I’ve been getting quite a few emails about bluebirds lately. I see that as a good sign about the rebounding eastern bluebird population.
Cornell Lab of Ornithology’s AllAboutBirds.com, my go-to website for information about North American birds, says the eastern bluebird is a species of “low concern.” The site reads, “Eastern Bluebird populations fell in the early twentieth century as aggressive introduced species such as European Starlings and House Sparrows made available nest holes increasingly difficult for bluebirds to hold on to. In the 1960s and 1970s, establishment of bluebird trails and other nest-box campaigns alleviated much of this competition, especially after people began using nest boxes designed to keep out the larger European Starling. Eastern Bluebird numbers have been recovering since.”
In recent years, I have proclaimed our coldest season as the Winter of … whatever bird is being seen in unusually high numbers that winter. I remember the Winter of the Snowy Owl in 2014 and the Winter of the Barred Owl in 2019 (that winter was crazy with all the owls being seen throughout New England.) Juncos and robins have also made the list.
But this year, for the second time in three years, it has to be the Winter of the Bluebird. It is the first repeat selection. I should probably mention here that this is strictly my own proclamation based on my personal experiences and emails received from readers. There is absolutely nothing scientific about this.
I’ve seen bluebirds in a variety of locations this winter. I haven’t been lucky enough to attract them to my house, but I have received several emails from readers who have seen bluebirds in their yards. Many readers have sent along photos, which I appreciate and post to my blog.
Here are a few more eastern bluebird photos I managed to get in addition to the one I used to support my last column, which may be found here. It appears to be another good year for seeing bluebirds this New England winter as I’ve heard from several readers who have seen these beauties.
My foot was finally feeling a little better so I figured I’d try a short bird walk. Turns out, it wasn’t ready for prime time. I walked a few hundred yards on the uneven snowy terrain and had to turn back.
The little I did manage to walk was along a wood’s edge with good, thick brush forming a barrier, perfect for birds to hide in. A lone white-throated sparrow and a lone tree sparrow were the only birds I saw, however. There was also a male cardinal, but he never left his protected spot among the bramble and I could spy only specks of red.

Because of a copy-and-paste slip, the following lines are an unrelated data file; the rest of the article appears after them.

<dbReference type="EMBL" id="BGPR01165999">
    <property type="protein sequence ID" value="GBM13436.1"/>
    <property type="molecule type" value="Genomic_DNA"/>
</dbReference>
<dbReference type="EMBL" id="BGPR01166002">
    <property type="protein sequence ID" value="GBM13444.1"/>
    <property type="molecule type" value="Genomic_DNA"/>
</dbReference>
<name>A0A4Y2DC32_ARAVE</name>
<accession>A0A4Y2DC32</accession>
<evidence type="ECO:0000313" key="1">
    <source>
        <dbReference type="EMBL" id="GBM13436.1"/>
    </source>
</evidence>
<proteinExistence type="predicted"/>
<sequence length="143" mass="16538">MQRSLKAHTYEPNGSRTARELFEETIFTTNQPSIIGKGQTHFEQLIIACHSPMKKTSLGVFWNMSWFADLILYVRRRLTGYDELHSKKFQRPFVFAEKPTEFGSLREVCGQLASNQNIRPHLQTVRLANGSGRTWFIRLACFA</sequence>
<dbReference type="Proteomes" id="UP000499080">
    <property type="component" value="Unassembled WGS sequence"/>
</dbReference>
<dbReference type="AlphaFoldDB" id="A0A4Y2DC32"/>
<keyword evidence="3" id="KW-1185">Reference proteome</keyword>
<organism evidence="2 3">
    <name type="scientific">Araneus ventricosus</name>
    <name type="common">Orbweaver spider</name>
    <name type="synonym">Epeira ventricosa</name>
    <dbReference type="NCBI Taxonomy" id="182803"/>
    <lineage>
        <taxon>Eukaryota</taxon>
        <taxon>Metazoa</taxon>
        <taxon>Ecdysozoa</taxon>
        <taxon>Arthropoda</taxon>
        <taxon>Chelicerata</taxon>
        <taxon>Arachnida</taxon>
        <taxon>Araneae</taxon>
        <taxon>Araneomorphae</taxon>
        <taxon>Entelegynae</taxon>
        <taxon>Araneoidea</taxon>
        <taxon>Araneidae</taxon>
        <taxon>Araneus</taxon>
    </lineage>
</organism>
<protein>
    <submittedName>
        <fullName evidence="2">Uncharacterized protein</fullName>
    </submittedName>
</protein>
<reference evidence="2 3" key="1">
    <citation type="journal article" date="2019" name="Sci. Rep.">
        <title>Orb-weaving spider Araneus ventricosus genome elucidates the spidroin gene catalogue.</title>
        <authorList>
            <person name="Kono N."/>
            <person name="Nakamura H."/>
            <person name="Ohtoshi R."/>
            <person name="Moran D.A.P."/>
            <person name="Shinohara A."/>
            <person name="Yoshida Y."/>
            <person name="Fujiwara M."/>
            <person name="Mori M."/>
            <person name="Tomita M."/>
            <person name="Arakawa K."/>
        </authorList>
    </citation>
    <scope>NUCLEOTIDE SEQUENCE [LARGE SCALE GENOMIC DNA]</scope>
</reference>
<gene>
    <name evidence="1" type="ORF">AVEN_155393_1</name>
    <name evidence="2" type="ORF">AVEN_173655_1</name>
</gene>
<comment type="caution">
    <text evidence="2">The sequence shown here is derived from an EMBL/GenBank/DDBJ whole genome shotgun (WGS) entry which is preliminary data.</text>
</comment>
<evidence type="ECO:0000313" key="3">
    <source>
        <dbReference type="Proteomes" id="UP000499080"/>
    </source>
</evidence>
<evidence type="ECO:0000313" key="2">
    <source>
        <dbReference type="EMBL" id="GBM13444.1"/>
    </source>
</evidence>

On my way back, I noticed a white-breasted nuthatch and a woodpecker in a big tree beyond the truck. I figured it was worth a closer look because I had seen a yellow-bellied sapsucker in that very tree some time ago. It turned out to be a downy woodpecker, and it had flown off to a more distant tree by the time I hobbled over there anyway.
Not all was lost, though, as the detour led me to a small flock of eastern bluebirds. Some were perched in the low branches of a nearby tree, and some were in the brush picking at berries of some sort.
We don’t usually think of eastern bluebirds as a winter bird in New England, but many bluebirds tough out our cold months. Visits from or sightings of bluebirds brighten the short winter days, for sure. Here’s a collection of photos of bluebirds in the snow.
I hadn’t seen bluebirds at my feeder since May, but back they came earlier this week. They stayed for about 10 minutes and were gone. I haven’t seen them since. I had a few other surprise visitors to the feeder this week. More on that Continue reading →
Unfortunately, the bluebirds that had visited daily since February have moved on. I haven’t seen them in about a week. Hopefully they will return next winter. It seems an appropriate time to look back on an action-packed April, which included scenes like this: an eastern bluebird and pine warbler sharing a suet feeder.